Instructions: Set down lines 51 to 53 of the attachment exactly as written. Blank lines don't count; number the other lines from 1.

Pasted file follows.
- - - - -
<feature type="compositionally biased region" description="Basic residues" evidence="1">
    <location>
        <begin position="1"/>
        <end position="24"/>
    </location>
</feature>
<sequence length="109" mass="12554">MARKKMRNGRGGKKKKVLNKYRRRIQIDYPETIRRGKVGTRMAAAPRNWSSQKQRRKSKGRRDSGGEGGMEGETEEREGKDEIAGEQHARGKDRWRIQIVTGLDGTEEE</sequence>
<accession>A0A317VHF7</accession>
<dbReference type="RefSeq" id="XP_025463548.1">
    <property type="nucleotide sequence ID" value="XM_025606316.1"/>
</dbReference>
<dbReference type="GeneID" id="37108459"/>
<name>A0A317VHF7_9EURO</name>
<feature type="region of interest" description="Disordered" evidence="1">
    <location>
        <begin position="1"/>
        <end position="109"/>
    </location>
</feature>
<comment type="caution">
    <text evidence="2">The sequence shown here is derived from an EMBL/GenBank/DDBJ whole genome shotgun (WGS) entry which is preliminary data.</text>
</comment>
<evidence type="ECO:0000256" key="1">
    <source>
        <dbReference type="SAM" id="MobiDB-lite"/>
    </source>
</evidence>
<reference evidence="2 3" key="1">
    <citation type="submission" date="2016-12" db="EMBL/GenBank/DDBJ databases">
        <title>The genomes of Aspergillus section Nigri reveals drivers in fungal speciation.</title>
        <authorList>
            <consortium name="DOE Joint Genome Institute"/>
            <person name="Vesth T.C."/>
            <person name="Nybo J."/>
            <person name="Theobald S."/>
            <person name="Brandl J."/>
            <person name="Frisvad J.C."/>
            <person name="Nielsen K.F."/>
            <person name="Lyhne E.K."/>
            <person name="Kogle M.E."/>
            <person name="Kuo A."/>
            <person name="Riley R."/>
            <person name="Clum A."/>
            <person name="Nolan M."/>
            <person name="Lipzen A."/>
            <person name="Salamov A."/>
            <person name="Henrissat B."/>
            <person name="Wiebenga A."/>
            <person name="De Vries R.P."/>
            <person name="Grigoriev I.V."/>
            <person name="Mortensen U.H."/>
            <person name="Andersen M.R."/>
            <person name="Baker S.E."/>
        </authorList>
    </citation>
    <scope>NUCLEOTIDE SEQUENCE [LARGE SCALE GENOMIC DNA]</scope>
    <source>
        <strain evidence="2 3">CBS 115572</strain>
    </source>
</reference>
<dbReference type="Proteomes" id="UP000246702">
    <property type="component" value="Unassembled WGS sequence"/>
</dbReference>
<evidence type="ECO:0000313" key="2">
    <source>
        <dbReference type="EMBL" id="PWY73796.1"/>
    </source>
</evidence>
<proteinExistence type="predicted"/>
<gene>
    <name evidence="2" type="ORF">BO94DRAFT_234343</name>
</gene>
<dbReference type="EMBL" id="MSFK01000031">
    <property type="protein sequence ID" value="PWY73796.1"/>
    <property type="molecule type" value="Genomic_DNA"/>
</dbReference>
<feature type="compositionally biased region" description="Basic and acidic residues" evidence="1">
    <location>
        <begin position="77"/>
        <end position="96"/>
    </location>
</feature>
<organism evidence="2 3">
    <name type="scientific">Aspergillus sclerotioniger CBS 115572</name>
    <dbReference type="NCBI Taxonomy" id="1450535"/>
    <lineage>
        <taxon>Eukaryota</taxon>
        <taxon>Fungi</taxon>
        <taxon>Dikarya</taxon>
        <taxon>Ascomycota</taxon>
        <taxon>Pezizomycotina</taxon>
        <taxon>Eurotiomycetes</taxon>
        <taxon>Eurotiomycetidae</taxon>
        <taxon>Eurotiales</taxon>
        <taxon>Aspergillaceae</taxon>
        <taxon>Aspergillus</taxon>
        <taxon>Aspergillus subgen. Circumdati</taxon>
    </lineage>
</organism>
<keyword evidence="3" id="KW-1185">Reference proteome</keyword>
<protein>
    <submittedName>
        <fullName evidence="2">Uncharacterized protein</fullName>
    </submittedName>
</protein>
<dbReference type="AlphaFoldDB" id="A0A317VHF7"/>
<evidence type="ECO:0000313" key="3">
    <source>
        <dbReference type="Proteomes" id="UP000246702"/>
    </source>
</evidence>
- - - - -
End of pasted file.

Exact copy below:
            <person name="Mortensen U.H."/>
            <person name="Andersen M.R."/>
            <person name="Baker S.E."/>